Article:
BERLIN (Reuters) - German mechanical engineering group Voith [VOITH.UL] has decided to sell its 25.1 percent stake in robot maker Kuka (KU2G.DE) to Chinese bidder Midea (000333.SZ) for about 1.2 billion euros ($1.34 billion), it said on Sunday.
The sale smoothes the path for Midea’s takeover of Kuka, which initially upset German politicians who feared a loss of important technology. The two companies have since addressed those concerns by agreeing a deal to keep its existing headquarters, factories and jobs.
Midea has offered 4.5 billion euros for Kuka, making it the biggest German industrial technology company to be targeted by a Chinese buyer in a wave of deals over recent months.
Voith said it viewed its investment in Kuka as a success because the value of its stake had more than doubled since it acquired it around 18 months ago in December 2014.
“I am convinced that Voith is one of the winners of this takeover offer,” Voith CEO Hubert Lienhard said.
The company said it would use the proceeds from the sale for its strategy to invest in digital technologies, such as automatization, IT security, sensors and robotics.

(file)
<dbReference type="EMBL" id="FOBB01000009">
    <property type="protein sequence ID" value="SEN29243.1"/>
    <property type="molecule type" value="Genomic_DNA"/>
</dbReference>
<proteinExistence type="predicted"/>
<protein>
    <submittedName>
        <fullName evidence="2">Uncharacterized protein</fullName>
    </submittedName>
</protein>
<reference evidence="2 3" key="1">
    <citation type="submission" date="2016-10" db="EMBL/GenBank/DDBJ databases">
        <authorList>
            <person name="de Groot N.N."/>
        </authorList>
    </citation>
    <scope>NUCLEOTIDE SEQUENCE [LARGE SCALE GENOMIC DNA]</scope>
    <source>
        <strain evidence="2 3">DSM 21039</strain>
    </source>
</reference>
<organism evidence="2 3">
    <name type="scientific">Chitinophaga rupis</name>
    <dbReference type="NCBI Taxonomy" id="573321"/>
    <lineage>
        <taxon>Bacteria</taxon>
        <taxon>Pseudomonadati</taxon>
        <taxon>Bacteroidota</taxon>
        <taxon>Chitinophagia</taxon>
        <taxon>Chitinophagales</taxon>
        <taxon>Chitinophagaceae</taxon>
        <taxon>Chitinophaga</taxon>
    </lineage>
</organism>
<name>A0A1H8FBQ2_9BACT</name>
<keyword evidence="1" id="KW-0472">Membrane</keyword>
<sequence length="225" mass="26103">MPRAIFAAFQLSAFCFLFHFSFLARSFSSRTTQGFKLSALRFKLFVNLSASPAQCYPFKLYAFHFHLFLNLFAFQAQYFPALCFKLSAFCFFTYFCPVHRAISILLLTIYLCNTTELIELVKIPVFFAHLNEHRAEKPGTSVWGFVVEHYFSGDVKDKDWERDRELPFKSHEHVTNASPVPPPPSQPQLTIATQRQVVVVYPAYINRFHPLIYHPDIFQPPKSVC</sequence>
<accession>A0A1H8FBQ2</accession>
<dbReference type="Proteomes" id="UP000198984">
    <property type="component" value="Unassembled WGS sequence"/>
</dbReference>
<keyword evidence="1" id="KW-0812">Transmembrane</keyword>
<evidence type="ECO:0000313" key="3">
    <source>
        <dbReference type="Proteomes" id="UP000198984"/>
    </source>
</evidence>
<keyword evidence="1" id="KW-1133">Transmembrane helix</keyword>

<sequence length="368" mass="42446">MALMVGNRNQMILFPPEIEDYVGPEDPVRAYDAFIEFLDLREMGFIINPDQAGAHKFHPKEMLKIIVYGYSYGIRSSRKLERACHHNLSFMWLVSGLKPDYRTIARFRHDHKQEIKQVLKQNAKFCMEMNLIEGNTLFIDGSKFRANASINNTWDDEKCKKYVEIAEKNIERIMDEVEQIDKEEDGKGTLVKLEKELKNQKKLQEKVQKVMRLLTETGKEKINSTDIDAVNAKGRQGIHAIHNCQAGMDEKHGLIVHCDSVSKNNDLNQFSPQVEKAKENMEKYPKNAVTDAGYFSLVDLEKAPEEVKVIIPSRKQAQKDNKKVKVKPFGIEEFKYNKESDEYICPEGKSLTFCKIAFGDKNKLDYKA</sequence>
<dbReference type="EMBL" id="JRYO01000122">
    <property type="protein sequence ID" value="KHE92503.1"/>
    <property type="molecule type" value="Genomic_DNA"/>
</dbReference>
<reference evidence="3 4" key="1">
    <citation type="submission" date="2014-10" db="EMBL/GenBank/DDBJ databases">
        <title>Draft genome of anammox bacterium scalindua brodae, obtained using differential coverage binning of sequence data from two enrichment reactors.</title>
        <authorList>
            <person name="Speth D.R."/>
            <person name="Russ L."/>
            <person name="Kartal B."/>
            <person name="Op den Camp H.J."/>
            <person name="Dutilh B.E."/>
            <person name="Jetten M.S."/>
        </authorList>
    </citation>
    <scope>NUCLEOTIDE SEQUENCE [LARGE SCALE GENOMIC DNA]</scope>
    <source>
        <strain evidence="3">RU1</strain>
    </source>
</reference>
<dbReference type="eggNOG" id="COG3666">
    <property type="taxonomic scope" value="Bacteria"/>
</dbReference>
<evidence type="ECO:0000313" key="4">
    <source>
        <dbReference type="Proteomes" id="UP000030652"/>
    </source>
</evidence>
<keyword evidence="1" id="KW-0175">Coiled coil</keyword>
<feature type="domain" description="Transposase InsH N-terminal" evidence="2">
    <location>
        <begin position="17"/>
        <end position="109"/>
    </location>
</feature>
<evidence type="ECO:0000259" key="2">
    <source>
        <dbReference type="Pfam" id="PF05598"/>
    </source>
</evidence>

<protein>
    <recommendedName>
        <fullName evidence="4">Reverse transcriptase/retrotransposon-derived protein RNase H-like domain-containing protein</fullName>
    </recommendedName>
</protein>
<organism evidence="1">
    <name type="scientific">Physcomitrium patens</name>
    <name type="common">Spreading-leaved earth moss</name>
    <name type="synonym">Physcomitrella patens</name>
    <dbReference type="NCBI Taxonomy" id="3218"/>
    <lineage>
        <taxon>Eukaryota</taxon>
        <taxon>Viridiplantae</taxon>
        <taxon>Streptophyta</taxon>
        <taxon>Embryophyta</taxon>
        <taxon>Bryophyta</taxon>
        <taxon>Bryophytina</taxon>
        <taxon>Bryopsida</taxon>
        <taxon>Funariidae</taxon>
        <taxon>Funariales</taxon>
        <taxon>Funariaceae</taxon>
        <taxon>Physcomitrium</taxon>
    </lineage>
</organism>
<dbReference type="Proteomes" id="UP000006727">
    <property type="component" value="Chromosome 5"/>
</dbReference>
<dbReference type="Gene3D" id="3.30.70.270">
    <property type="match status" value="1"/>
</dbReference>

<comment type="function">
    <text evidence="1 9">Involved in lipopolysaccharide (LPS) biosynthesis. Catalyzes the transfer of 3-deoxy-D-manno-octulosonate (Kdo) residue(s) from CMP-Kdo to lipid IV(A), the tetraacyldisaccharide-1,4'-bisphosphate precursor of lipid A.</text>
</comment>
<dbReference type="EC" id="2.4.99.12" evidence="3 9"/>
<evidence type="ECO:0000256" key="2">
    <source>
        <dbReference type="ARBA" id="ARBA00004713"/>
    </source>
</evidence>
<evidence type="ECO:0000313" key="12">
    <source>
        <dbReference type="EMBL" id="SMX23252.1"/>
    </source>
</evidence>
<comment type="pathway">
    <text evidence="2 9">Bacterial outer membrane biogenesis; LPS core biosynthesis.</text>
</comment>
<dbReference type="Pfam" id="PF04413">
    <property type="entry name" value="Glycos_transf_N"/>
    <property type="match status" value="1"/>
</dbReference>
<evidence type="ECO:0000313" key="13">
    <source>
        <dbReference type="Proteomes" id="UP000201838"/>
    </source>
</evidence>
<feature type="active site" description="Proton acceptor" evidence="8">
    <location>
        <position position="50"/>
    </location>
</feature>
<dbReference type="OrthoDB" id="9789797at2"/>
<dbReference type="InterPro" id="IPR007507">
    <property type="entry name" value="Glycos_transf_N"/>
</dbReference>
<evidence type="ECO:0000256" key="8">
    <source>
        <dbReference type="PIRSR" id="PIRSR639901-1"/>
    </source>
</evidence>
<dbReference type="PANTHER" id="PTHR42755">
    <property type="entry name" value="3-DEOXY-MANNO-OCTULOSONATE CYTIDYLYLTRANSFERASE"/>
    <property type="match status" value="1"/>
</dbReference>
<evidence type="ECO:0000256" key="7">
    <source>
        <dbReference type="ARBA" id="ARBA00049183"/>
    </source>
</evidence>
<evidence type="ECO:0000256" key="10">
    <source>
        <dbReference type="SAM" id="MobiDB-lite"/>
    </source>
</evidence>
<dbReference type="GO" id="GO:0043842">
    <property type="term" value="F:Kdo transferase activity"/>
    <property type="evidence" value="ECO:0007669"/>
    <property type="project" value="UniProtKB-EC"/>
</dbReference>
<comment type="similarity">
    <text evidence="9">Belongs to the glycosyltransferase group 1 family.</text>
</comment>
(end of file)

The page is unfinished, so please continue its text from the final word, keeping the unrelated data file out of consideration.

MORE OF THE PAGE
Midea, which already owned a 13.5 percent Kuka stake, has offered 115 euros a share and said it aimed to buy at least 30 percent of the company.
Kuka Chief Executive Till Reuter said last week that the company was in confidential talks with potential new investors to ensure Midea did not get more than a 49 percent stake.
Voith had wanted to use the stake in Kuka as part of its plans to expand its digital operations, but said on Sunday it made strategic sense to sell given the current situation.
Sources had told Reuters last month that Voith planned to tender its stake after a meeting between Voith and Midea’s chief executives, at which Midea boss Paul Fang had indicated the Chinese company would not be in favor of Voith remaining a 25 percent shareholder.
Reporting by Victoria Bryan; Editing by Michelle Martin and Keith Weir